If you're a SAS programmer, you have likely used loops in your SAS code to make life easier from time to time. In this blog post, I demonstrate a few ways you can use loops to do clever things in your graph code. Perhaps even the old dogs can learn some new tricks!

But before we get started ... speaking of loops (or hoops), here's a picture of some local hoopers (Julia with 2-hoops, and Holly with 1) performing during a Carolina Rollergirls roller derby bout intermission. Julia is a professional hooper and instructor, and does some amazing things with hoops. Hopefully I can teach you to do some amazing things with code loops, in my examples below! ;)

### Creating a circle of a given radius on a map

You can easily annotate a circle on a map using the pie function, and you can also easily control the radius size of that circle ... but the units aren't really related to the physical distances represented on the map. If you want to create a circle with a radius reprecenting a certain number of miles, you'll need to calculate each point along the edge of the circle.

Here's the code loop I used in a data step to loop through 360 degrees, and calculate the x/y (longitude/latitude) points along the edge of a circle to annotate on a map (this is explained in detail in Example 9 of my book):

```  do degree=0 to 360 by 5;

/* Begin a new circle */
if degree=0 then do;
function='poly';
style='empty';
line=1;
end;
/* Continue drawing the circle */
else do;
/* Outline the circle with desired color */
function='polycont';
color="&amp;inside_color";
end;

/* Calculate a point along the circle */

output;
end;```

### Looping through values to annotate custom axis

Sometimes it's difficult to get the items on an axis exactly the way you want them, using the built-in features in SAS. In those rare cases, you can suppress the default labels and use annotate to create custom text labels exactly like you want. And rather than hard-coding each text item, it's more convenient to use a loop!

Here's an example from my facial hair trends blog post. I used a bar chart to create this graph, and with bar charts SAS wants to label each bar with the year. There are over 100 bars, and that would have produced a very crowded axis - therefore I annotated just the years I wanted (by 10 year increments), using the following code:

```data anno_years;
length function \$8;
xsys='2'; ysys='1'; hsys='3'; when='a';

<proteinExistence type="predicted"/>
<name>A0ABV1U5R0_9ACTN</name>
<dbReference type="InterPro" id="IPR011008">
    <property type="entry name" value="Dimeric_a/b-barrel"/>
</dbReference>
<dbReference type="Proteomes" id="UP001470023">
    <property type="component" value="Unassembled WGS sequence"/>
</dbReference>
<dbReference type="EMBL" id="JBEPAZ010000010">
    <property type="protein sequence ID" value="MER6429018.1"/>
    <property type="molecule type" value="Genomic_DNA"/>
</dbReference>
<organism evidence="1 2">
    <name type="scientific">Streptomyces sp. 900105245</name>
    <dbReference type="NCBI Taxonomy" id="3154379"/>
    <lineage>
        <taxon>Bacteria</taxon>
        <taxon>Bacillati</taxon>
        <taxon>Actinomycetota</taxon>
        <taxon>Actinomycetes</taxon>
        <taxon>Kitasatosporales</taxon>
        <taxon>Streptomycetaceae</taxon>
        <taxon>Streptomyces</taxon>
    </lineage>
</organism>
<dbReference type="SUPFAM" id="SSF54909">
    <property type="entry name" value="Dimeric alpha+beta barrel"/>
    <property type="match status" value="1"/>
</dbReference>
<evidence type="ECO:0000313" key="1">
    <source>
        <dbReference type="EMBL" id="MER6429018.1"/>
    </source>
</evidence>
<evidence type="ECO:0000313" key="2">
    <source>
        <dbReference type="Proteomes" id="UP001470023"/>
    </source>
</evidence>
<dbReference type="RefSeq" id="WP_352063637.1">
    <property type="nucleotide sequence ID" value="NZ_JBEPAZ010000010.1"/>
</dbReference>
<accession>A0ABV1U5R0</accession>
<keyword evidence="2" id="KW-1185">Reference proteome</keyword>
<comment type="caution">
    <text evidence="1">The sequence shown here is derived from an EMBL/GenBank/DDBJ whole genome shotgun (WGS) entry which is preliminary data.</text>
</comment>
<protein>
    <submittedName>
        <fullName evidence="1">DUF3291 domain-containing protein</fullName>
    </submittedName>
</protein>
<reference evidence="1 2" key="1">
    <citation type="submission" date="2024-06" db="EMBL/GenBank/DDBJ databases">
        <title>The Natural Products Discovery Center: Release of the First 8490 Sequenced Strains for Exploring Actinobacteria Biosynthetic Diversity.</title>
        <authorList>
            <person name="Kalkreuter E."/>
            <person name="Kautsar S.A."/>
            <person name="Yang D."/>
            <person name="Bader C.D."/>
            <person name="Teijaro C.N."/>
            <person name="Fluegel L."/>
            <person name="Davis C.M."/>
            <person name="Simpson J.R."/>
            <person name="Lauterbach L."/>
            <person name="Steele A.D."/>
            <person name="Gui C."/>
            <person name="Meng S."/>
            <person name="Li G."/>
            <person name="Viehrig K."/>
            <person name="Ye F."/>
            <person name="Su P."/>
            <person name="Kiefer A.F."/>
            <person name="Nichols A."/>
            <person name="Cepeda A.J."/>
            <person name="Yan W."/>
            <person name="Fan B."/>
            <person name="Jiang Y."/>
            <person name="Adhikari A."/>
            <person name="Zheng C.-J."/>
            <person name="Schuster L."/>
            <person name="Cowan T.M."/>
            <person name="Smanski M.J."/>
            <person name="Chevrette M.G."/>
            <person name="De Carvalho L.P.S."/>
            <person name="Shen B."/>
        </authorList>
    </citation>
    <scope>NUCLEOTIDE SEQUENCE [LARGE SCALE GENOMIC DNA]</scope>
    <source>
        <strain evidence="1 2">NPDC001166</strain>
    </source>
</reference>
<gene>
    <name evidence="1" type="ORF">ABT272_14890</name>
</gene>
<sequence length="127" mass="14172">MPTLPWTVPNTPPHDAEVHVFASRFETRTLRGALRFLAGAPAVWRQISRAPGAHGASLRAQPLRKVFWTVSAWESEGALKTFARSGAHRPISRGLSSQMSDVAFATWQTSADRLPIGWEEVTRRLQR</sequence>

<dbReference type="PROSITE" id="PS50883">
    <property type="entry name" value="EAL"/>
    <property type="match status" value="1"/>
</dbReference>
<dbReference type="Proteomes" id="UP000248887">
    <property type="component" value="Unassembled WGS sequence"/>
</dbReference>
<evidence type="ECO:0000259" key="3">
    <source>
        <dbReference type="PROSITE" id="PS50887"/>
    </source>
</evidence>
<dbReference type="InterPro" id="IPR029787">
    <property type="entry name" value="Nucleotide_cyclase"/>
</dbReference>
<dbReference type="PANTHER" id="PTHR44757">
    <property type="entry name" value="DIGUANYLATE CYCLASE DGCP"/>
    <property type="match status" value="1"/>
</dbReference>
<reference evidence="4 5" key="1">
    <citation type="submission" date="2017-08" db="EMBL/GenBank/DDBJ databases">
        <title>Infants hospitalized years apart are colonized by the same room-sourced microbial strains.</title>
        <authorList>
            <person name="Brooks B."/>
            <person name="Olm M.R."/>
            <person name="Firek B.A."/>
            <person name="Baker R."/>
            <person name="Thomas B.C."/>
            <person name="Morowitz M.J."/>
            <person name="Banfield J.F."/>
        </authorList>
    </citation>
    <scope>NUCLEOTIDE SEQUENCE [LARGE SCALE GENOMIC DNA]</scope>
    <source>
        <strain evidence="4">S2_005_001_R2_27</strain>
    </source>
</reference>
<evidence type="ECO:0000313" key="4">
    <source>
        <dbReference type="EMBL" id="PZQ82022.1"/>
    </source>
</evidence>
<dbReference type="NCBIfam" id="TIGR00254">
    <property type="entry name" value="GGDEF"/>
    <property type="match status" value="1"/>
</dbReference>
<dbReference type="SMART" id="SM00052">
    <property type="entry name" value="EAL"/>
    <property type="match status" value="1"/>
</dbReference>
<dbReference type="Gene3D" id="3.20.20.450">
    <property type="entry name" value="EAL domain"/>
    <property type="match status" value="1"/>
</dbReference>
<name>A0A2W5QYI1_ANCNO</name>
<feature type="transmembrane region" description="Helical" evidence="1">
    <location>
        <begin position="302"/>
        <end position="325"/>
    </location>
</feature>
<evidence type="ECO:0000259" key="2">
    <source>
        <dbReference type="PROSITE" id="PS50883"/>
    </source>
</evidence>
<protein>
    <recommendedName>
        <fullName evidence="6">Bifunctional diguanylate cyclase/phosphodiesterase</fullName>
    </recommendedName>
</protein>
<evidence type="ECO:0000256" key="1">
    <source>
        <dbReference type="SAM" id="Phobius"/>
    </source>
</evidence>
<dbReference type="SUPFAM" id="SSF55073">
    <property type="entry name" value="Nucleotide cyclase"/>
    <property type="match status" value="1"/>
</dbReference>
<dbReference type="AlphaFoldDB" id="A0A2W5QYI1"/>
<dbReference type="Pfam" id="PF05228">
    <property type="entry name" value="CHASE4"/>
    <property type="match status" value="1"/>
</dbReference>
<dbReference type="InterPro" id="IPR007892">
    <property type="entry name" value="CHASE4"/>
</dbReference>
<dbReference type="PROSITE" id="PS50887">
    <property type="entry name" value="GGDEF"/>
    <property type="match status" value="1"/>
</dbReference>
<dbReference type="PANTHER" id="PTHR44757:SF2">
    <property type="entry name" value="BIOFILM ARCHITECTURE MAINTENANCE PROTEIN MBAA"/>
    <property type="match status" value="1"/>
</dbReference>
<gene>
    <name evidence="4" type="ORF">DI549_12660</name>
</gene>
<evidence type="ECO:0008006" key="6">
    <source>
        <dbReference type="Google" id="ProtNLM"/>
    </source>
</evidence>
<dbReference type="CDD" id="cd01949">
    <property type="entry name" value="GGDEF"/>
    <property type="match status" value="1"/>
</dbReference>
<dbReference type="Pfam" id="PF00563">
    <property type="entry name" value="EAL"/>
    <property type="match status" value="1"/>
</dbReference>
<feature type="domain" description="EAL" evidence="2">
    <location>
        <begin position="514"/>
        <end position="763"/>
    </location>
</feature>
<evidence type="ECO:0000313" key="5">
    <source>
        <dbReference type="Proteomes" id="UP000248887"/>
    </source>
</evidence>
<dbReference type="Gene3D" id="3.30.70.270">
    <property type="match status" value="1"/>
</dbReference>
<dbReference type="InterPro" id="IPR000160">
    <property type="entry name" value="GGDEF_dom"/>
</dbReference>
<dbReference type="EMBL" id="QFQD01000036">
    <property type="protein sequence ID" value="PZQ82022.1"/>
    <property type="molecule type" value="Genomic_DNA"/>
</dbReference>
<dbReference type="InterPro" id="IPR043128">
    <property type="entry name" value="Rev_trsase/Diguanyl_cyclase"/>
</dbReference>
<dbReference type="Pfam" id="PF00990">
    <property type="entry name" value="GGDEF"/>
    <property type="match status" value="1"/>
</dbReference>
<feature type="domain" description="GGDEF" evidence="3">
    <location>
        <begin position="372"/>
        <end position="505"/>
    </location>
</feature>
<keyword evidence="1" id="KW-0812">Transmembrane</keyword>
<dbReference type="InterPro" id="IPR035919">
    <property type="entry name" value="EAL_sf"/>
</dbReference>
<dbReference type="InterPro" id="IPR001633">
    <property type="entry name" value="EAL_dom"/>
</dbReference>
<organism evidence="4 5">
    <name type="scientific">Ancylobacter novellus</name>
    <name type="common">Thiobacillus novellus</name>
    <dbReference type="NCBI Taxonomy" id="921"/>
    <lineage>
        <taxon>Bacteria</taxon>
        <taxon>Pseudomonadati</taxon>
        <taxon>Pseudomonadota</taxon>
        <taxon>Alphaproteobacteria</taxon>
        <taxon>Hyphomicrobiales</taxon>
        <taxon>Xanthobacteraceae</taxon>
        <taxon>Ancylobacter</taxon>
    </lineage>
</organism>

do year=1850 to 1970 by 10;
midpoint=year;
function='move'; y=0; output;
function='draw'; color='grayaa'; size=.01; y=-1; output;
function='label'; text=trim(left(year)); size=.; color=''; position='e'; output;
end;
run;```

### Looping through graphs to create an animation

In SAS, you can package multiple graphs together as a gif animation. You could create each graph of the animation one at a time, but it's a lot easier to use a by-statement (such as 'by year'). And this way you only have to maintain one copy of your code to create the graph!

I used this technique when I created my SAS version of Hans Rosling's famous animation in a recent blog post (click the image below to see the animated version). This one block of code creates all the individual graphs of the animation, using the 'by year' statement:

```proc gplot data=gapminder_data uniform;
by year;
format life_expectancy comma5.0;
format income_pp_modified dollar8.0;
plot life_expectancy*income_pp_modified=1 /
anno=anno_stuff
vaxis=axis1 haxis=axis2
autovref cvref=graydd
chref=graydd
href=(
200 300 400 500 600 700 800 900 1000
2000 3000 4000 5000 6000 7000 8000 9000 10000
20000 30000 40000 50000 60000 70000 80000 90000 100000
)
noframe;
run;```

### Looping through items and calling a macro to draw graphs

With SAS procs, it's easy to add a 'by' line to create a graph for each by-group (as demonstrated above). But sometimes you might want to create multiple things for each by group (multiple graphs, or graphs and a table, etc) ... in which case you'll need to get a little trickier. One way to do this is to use a data step to loop through all the values, and call a macro to draw the graph(s), etc, each time through.

I used this trick in my recent blog post about beer. For each beer family, my data step calls a macro that generates an overall graph (showing all the beer styles in that family), and then creates a separate graph for each style.

```data _null_; set families;
call execute('%do_graphs('|| Style_family ||');');
run;```

Hopefully these examples will show you how useful loops can be. Now it's your turn - feel free to share in a comment your favorite use for loops when creating graphs!

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